The manager should demonstrate how it is accountable to investors.
The manager is accountable to the vehicle and the investors as a whole. Investors will rely on the manager to ensure that the objectives established at the outset and investment plans are achieved and that the vehicle operates in accordance with its constitutional terms and all applicable laws and regulations. The manager can demonstrate this accountability, for example, by being available, upon reasonable notice, to meet with non-executive officers, investor representatives and investors to review and discuss matters relating to the vehicle. The manager would also normally be expected to exercise control over, and maintain close relations with, the external advisers and service providers, including external auditors, valuers, portfolio and property managers and risk managers.
The manager should be indemnified by the vehicle, except where the manager is negligent.
The manager should be willing to accept a certain level of liability for its actions but would generally expect to be indemnified by the vehicle for losses where the manager has not been negligent or in breach. See section 4 of the Corporate Governance Assessment tool.
The manager should be able to be terminated with or without cause.
The ability of the investors to terminate the contract of the manager, both for cause and without cause, is an indication of the extent to which the manager is accountable. Greatest accountability is achieved with a no-fault termination mechanism, after a special resolution of investors. Reasonable compensation may be due to the manager depending on the circumstances of the termination. See section 4 of the Corporate Governance Assessment tool.
Investors will expect protection against circumstances where the performance of the manager (whether measured quantitatively or qualitatively) is sub-standard. In such circumstances it may be appropriate to establish a process of dialogue with a timetable between the manager and the investors (through the non-executive officers or investor representatives) to address such underperformance. In circumstances where the plan agreed from such a process is not followed by the manager then the investors may consider suspension of the investment period or even termination of the manager after a special resolution.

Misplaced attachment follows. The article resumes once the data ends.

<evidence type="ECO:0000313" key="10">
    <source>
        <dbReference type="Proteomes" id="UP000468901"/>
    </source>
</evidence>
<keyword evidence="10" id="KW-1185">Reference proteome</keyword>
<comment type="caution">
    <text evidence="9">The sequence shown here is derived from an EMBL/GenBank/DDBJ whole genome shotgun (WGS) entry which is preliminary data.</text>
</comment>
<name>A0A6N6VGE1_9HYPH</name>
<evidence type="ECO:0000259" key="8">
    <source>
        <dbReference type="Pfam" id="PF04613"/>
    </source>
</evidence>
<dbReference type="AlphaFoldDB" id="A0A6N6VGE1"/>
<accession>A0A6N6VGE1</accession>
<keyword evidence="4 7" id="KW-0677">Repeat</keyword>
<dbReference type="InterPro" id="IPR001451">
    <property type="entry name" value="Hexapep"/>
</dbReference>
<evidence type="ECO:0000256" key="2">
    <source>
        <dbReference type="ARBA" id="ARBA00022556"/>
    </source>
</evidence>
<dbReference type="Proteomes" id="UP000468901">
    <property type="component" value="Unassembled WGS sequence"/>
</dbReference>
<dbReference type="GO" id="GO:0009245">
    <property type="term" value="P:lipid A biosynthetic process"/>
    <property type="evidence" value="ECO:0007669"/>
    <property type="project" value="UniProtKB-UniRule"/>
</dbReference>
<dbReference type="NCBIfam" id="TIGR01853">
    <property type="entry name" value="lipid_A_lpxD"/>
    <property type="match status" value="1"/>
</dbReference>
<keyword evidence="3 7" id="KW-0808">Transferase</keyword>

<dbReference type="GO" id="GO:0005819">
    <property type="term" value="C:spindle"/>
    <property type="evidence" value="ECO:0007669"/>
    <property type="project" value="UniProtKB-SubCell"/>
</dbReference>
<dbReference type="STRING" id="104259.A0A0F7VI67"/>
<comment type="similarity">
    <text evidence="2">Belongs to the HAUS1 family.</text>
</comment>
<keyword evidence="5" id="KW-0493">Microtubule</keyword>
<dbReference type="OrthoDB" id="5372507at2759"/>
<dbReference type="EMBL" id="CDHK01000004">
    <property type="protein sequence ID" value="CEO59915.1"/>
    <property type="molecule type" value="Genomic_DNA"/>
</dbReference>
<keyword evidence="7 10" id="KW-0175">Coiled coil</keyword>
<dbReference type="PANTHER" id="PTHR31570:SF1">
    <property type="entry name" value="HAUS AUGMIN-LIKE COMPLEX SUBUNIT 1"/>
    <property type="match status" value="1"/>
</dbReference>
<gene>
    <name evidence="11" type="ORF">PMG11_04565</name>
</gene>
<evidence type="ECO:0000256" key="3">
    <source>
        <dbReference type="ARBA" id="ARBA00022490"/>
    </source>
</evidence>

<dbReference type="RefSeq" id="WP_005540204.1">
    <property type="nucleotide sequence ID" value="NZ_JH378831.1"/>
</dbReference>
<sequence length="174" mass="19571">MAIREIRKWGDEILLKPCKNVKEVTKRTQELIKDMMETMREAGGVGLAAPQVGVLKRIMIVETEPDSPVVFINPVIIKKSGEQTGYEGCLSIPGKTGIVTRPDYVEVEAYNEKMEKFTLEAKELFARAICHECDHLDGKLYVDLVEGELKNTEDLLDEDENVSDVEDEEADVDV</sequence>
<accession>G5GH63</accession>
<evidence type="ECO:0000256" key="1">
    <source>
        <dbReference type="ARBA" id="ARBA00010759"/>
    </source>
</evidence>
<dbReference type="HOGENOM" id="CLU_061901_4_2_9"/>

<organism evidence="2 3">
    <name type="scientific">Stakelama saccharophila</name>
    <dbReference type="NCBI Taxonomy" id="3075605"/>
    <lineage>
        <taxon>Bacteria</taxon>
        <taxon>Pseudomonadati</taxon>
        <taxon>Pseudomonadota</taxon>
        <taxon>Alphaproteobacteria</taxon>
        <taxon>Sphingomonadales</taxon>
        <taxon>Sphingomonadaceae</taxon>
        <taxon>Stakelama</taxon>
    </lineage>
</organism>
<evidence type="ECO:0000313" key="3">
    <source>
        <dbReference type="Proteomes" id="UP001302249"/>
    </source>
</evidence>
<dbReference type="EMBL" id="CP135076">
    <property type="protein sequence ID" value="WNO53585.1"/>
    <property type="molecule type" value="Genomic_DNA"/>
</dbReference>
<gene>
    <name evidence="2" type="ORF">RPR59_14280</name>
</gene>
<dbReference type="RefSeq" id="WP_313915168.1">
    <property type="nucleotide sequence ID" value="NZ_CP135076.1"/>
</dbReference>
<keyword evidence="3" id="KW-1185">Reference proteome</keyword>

Guidelines of conduct as a non-executive officer or investor representative
Non-executive officers and investor representatives should be accountable to investors.
Non-executive officers and investor representatives are accountable to investors in their role as monitors of the performance and compliance of the vehicle. This may be by participation on a non-executive board or advisory committee. Such accountability should, however, not be coupled with liability to other investors other than in the case of wilful misconduct or bad faith on the part of the non-executive officer or investor representative.
See section 4 of the Corporate Governance Assessment tool.
Guidelines of conduct as an investor
Investors should ensure that the manager and, where appropriate, non-executive officers are held accountable for the performance of the vehicle.
Investors are accountable to their own relevant bodies, but not to the vehicle, non-executive officers or the manager. They are, however, responsible for holding the manager and non-executive officers accountable. For example, they are expected to attend relevant investor meetings and consider carefully and diligently all information and reports supplied by non-executive officers, the manager and external advisers. They are expected to conduct themselves in such a way as not to be open to criticism that they have acted in an unethical manner.